This process often reveals valuable insight into the factors that impact sales success, factors that can then be used by operational groups to improve their sales and marketing programs.

Typically, a business’s existing data can be used to build a propensity model. However, collecting additional types of data can strengthen the model. For instance, campaign-engagement statistics may substantially increase the model’s predictive accuracy, leading to large gains in overall return on investment.

As part of our assessment, we also evaluate additional high-value data points that can improve the subsequent model.

During the model production and validation phase, we work closely with business subject-matter experts to ensure that the predictive structure makes sense in the context of the business and doesn’t rely on fickle indicators, as would be the case, for instance, in predicting outcome based on unusually successful sales teams or account owners.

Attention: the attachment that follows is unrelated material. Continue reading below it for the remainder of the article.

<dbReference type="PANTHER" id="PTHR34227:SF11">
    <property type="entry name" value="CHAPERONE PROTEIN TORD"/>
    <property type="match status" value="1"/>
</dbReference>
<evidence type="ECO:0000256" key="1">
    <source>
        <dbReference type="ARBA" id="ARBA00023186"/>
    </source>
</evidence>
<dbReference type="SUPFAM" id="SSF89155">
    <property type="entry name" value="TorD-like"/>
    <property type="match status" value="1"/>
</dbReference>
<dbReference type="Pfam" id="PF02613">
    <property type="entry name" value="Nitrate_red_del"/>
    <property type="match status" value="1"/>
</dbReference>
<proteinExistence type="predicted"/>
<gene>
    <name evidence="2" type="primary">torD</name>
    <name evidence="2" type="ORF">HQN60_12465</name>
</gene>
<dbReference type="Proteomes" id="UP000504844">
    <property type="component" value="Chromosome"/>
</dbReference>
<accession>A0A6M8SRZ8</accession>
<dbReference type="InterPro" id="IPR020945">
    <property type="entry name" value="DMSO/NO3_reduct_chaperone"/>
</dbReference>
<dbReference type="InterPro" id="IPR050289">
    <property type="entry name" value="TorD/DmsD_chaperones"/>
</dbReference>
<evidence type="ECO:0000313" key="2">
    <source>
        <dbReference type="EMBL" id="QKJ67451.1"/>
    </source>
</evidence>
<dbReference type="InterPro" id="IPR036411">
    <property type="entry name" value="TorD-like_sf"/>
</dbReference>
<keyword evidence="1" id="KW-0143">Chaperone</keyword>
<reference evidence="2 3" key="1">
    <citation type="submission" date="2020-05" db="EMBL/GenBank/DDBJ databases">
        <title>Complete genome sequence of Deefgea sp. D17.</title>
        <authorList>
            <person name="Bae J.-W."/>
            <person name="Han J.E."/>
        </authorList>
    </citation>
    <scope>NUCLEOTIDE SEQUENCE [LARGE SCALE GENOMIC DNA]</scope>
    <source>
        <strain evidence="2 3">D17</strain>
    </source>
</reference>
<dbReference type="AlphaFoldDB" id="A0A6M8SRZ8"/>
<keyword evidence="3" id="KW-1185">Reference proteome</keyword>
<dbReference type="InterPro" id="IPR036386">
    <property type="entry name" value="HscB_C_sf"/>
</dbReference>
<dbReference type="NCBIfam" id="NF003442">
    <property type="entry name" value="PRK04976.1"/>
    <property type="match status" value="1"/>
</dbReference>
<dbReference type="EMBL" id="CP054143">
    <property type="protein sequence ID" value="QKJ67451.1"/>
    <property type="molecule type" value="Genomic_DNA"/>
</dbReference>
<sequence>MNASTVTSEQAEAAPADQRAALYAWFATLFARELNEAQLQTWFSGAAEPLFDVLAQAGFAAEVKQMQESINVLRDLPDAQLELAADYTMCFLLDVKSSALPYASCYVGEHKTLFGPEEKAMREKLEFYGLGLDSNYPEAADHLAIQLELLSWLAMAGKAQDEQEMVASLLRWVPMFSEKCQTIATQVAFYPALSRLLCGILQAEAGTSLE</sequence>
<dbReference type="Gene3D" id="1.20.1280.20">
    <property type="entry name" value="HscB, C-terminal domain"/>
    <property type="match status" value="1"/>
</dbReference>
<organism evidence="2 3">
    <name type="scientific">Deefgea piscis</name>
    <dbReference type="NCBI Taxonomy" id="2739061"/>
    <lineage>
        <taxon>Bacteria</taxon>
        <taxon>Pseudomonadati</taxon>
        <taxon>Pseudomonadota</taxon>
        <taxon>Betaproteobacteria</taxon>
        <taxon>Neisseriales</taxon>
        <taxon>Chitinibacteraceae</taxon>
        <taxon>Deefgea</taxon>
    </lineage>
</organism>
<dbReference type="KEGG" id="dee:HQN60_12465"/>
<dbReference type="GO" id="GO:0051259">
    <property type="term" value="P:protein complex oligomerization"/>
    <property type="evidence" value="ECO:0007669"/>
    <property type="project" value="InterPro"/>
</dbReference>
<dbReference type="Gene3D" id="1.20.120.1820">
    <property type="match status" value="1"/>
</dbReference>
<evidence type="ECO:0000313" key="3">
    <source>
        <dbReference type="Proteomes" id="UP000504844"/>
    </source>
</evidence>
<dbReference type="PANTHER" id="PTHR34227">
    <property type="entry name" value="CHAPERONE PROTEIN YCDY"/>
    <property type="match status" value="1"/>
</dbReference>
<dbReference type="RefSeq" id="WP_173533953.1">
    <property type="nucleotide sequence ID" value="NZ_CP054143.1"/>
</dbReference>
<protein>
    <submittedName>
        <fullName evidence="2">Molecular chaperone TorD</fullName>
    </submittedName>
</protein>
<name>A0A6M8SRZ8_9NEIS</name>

Implementation of the model can take a variety of forms. Ideally, a propensity model is integrated with the client’s existing customer relationship management (CRM) platform as part of a holistic sales and marketing solution, one that provides valuable guidance and insight into customer relationships.

Once a model has been implemented, it is regularly refined and updated as further data is acquired, market conditions evolve, and the model converges with sales execution. We then continue to collaborate with our clients to validate the performance of their models.

Considering a propensity model? To see how this approach could benefit your sales organization, please check out our ROI calculator or email me.

 

About the Author

Michael Mc Donald

Michael P. McDonald

Michael is a manager in the analytics practice. As Bridge’s senior data scientist, he uses research tools drawn from statistics and neuroscience to drive actionable insight on challenging business questions.